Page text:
Corn is a relatively straight-forward and simple crop to grow; you can simply plant the seeds in the garden soil, water and feed them, and then enjoy the plants as they sprout and produce corn. Starting seeds indoors can help reduce wasted space in small gardens, however, and also conserve seed, since you will not have to plant extra seed corn in case some fails to germinate, and you will not have gaps in your rows because of failed germination or seeds eaten by pests.
Things You'll Need
- Seed corn
- 2-inch peat pots
- Grow light
- Balanced fertilizer
Plan to start this planting project four or five weeks before the last predicted frost in your area if you are planning to transplant the corn to an outdoor growing area. It is best to use seed corn purchased from a local garden supply store or farmer/farmer's market, or saved from last year's crop.
Plant the corn kernels in 2-inch peat pots, or "grow-through" pots made of other organic fiber. Sow just one or two kernels in the center of each pot, about one inch deep. Fill each pot with standard topsoil.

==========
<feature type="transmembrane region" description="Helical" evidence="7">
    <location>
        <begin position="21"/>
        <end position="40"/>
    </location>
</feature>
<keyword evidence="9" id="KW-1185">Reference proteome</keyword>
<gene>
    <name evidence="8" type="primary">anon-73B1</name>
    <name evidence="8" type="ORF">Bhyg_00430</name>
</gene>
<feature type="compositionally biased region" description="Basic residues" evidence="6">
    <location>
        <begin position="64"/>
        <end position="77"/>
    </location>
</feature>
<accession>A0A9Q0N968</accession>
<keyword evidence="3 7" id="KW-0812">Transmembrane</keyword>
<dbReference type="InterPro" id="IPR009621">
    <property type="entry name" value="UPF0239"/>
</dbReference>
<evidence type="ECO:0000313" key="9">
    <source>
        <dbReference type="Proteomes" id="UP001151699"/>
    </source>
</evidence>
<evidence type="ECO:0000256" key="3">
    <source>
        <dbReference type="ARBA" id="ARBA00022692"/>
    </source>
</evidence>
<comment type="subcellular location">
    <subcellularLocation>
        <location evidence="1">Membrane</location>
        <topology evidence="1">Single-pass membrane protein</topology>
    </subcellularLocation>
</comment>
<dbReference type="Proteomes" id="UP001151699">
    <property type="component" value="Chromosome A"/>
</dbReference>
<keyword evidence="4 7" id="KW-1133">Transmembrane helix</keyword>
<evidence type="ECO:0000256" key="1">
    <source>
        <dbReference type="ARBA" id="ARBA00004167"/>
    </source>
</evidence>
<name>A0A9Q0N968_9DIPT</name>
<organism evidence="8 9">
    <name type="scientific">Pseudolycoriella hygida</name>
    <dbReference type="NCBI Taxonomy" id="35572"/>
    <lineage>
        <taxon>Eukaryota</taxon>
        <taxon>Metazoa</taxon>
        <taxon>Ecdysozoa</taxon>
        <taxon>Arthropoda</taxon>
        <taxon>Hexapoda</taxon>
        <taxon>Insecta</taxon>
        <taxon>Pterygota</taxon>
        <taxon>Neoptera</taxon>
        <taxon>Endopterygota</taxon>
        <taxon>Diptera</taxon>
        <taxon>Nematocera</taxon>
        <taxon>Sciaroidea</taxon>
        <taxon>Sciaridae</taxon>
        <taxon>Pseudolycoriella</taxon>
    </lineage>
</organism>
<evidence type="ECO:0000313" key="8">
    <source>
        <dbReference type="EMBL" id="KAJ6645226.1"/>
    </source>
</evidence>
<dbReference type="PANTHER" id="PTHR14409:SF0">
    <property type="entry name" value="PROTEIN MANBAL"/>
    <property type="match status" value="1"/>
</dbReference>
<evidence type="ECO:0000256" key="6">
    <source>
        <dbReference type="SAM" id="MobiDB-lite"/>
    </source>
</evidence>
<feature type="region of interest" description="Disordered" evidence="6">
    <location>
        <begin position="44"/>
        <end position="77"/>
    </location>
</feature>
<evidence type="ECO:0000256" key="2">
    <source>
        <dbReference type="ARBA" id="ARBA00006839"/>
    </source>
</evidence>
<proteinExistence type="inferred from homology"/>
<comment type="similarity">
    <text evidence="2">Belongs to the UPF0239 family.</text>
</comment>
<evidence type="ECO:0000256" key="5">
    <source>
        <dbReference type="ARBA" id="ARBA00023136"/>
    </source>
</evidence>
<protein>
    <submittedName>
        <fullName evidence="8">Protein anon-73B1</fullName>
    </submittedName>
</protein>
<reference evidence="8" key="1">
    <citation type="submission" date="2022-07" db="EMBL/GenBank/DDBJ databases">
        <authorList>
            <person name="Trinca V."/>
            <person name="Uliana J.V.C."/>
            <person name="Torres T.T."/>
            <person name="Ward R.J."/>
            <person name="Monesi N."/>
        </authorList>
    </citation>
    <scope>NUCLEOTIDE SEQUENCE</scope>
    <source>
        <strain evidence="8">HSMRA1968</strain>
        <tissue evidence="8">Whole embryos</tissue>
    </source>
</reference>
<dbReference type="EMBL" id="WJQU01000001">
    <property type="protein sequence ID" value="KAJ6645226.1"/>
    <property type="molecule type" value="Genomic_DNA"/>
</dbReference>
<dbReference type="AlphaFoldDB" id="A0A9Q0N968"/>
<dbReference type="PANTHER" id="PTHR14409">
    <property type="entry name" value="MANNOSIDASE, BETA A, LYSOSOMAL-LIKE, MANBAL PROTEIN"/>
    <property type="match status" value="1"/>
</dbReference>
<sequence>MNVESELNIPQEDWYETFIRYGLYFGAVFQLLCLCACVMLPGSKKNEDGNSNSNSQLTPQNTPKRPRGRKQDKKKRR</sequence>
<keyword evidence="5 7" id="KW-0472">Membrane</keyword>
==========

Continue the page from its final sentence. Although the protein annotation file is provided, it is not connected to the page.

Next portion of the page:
Place the seedlings underneath a grow light. Keep well-watered--the soil should be moist, not wet--and apply a balanced commercial fertilizer after the initial planting, and four weeks after that.
Harden the seedlings outside by placing them in an area protected from sun and wind for a little bit longer each day; by the time they have been hardening for one week you can leave them out at night as long as no frost is predicted, and a few days later they should be ready for transplanting.
"Transplant" your corn seedlings by planting them directly into the soil, peat pot and all. The seedling's roots will grow straight through the peat pot into the surrounding soil.